On my way home from church, I was privileged to drive by the woods of one of the farmers who lives in the neighborhood. He had tapped the maples to catch their sap to make maple syrup. What a painstaking process it is to make maple syrup. It takes 20.5 gallons of sap to make 2 pints of maple syrup. The sap is boiled down to make pure maple syrup. Interestingly for me, this week in Breaking Christian News they wrote about the amazing compounds in maple syrup that have resulted from that long boiling down process.
On March 30 University of Rhode Island (URI) assistant pharmacy professor, Navinda Seeram, told scientists at the 241st American Chemical Society’s National Meeting in Anaheim, Calif. that his URI team has now isolated and identified 54 beneficial compounds in pure maple syrup from Quebec, five of which have never been seen in nature.
“I continue to say that nature is the best chemist, and that maple syrup is becoming a champion food when it comes to the number and variety of beneficial compounds found in it,” Seeram said….”We know that the compounds are anti-inflammatory agents and that inflammation has been implicated in several chronic diseases, such as heart disease, diabetes, certain types of cancers and neurodegenerative diseases, such as Alzheimer’s,” Seeram said. The scientists have found that maple syrup phenolics, the beneficial anti-oxidant compounds, inhibit two carbohydrate hydrolyzing enzymes that are relevant to Type 2 diabetes management. Could it be that a sweetener may be instrumental in the battle against diabetes?
As I looked at the trees and saw the footprints in the snow leading to the trees, I thought about how many of the answers to human needs are all around us. In the case of medicinals, I believe the answer to every disease is encased somewhere in nature. This idea is an ancient one and found in cultures all over the world. In Western Civilization, we have the Doctrine of Signatures, the idea that God has marked everything He created with a sign (signature) that was an indication of the purpose for the creation of the item. The Doctrine of Signatures boasts such followers as Pedanius Dioscorides (circa 40—90 AD) a Greek physician, pharmacologist and botanist who wrote a 5-volume encyclopedia, De Materia Medica (“Regarding Medical Materials”), about herbal medicine and related medicinal substances. Physician surgeon, Galen (September AD 129 – 199/217) also espoused it. In the 16th century the Doctrine was developed by Paracelsus (1491–1541), a Renaissance physician, botanist, alchemist, astrologer and occultist, and published in his writings as he travelled the world treating people with plants. The “Doctrine of Signatures” was popularized in the early 1600s by the writings of Jakob Böhme (1575-1624), a master shoemaker in the small town of Görlitz, Germany. At the age of 25, Böhme had a profound mystical vision in which he saw the relationship between God and man. As a result of the vision, he wrote “Signatura Rerum; The Signature of all Things”. His book espoused a spiritual philosophy; however it soon was adopted for its medical application.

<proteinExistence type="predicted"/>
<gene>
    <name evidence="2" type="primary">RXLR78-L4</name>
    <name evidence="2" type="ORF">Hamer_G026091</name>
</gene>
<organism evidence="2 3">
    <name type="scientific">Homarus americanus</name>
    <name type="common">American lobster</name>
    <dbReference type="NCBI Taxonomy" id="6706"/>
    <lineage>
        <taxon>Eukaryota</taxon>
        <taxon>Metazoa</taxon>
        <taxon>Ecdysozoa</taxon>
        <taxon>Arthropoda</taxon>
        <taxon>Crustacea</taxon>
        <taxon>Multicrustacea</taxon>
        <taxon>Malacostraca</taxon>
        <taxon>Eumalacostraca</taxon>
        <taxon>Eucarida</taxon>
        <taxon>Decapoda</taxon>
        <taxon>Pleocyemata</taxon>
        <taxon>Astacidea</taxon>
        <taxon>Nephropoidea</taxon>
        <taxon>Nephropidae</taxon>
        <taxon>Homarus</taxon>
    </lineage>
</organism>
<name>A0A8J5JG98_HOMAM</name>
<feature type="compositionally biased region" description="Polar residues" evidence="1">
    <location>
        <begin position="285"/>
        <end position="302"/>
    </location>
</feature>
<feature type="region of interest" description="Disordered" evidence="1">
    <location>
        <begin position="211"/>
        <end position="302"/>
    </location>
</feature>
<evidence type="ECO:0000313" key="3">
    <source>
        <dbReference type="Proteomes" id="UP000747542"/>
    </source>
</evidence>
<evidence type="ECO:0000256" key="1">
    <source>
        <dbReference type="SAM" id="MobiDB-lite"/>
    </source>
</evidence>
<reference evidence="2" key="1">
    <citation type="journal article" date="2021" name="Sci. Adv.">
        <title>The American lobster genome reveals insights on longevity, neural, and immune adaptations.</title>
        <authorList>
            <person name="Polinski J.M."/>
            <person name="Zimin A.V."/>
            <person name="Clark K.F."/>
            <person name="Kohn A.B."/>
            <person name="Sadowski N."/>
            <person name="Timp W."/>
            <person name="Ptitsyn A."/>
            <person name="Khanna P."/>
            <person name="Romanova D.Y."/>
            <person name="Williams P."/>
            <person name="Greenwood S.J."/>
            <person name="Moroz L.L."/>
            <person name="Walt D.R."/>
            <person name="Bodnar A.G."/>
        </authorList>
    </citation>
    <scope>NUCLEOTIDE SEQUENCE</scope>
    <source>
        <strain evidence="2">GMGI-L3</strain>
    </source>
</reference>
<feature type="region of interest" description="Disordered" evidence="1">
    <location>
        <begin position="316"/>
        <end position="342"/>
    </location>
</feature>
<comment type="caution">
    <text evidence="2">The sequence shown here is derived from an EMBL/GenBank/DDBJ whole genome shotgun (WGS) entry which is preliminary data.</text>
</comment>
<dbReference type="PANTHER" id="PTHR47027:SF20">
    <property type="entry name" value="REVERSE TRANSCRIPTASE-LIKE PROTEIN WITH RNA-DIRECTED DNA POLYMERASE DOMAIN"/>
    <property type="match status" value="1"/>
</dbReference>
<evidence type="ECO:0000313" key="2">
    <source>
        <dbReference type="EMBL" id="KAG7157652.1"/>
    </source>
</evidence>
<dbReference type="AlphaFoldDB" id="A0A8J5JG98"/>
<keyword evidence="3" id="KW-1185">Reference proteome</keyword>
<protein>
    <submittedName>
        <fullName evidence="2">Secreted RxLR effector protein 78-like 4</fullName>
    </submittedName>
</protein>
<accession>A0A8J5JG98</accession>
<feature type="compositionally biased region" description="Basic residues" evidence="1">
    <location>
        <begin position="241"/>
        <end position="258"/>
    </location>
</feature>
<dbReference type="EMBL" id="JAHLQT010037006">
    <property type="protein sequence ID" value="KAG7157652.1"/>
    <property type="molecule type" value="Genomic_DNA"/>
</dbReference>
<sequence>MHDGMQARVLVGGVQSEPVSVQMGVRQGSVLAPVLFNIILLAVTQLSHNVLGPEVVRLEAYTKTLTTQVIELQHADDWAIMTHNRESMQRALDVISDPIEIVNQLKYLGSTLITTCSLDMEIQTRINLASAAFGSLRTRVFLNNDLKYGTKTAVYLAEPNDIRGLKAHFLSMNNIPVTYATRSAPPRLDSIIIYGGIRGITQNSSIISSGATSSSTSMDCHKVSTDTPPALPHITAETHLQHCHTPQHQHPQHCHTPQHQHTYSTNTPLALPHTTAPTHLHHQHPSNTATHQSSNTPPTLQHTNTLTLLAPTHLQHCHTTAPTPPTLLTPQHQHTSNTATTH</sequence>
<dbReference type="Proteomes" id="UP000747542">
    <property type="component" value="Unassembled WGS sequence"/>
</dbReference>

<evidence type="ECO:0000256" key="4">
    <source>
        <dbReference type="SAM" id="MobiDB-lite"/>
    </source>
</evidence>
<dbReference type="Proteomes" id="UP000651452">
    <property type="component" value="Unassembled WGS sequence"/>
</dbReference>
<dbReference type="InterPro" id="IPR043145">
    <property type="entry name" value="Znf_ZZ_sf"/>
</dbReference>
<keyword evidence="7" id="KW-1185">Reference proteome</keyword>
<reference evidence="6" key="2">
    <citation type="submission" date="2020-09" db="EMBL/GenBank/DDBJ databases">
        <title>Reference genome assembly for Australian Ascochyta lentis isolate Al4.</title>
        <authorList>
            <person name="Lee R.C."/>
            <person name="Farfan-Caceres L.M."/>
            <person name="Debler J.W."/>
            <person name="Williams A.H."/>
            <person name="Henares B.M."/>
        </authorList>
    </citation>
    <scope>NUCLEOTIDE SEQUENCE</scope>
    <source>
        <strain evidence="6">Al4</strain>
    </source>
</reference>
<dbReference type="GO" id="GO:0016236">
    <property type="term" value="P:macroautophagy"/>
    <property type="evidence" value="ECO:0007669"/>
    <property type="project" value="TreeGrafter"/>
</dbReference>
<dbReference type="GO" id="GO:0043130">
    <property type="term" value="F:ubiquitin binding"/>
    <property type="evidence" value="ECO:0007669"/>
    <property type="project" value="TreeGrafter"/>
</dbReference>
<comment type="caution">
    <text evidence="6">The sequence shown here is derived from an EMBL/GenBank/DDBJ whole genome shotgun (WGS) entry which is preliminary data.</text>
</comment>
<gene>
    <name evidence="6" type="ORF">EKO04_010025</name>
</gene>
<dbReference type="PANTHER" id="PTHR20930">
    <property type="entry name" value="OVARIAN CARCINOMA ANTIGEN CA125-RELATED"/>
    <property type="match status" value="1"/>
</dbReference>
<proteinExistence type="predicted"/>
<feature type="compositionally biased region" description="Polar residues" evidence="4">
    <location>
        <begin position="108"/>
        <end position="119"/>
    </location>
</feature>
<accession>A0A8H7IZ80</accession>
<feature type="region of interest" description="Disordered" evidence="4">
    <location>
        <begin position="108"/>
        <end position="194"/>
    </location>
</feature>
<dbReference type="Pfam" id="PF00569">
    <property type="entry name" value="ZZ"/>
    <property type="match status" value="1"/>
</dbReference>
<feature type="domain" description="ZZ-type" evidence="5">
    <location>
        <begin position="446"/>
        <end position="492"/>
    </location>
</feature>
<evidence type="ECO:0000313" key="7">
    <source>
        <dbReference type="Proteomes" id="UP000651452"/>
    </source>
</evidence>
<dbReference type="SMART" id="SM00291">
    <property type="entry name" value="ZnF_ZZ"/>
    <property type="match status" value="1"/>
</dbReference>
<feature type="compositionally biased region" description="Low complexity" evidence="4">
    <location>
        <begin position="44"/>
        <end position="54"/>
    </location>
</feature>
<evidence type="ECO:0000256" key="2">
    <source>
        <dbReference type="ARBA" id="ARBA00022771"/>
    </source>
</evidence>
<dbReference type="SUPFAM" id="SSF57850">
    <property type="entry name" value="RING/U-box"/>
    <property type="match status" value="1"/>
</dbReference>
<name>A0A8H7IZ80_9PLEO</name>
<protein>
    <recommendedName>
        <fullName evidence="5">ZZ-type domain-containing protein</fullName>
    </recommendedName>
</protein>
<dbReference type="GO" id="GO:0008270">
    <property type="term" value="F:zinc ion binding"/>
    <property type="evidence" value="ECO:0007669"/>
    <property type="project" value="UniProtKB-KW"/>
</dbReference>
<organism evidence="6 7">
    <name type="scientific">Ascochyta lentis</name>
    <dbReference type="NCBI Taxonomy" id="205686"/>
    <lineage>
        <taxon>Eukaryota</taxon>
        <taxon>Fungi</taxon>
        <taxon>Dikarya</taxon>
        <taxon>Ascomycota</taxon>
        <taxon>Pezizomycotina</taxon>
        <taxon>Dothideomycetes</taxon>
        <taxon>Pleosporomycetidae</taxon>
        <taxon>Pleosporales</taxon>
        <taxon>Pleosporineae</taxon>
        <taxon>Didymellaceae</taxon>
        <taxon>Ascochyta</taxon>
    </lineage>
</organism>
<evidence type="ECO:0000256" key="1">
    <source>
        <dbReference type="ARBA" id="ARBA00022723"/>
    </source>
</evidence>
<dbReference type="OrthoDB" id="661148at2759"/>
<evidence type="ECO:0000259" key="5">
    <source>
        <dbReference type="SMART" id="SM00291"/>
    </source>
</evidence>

Today, the Doctrine of Signatures is thought by many to be mere superstition. I’m not willing to concede that. I had the distinct pleasure in 2003 to be in Belize, Central America when the American Botanical Society was meeting with Rosita Arvigo, an American woman who studied with a centenarian Maya shaman to investigate plants that the shaman said had healing properties. The shaman firmly believed in the Doctrine of Signatures and used its philosophy to guide the plants he used in his practice. The American botanists were amazed at the discoveries they were able to make based on the old shaman’s advice. You can read the whole story in Sastun: My Apprenticeship with a Maya Healer by Rosita Arvigo. God is speaking, guiding, pointing, we simply must listen.
Listening with you,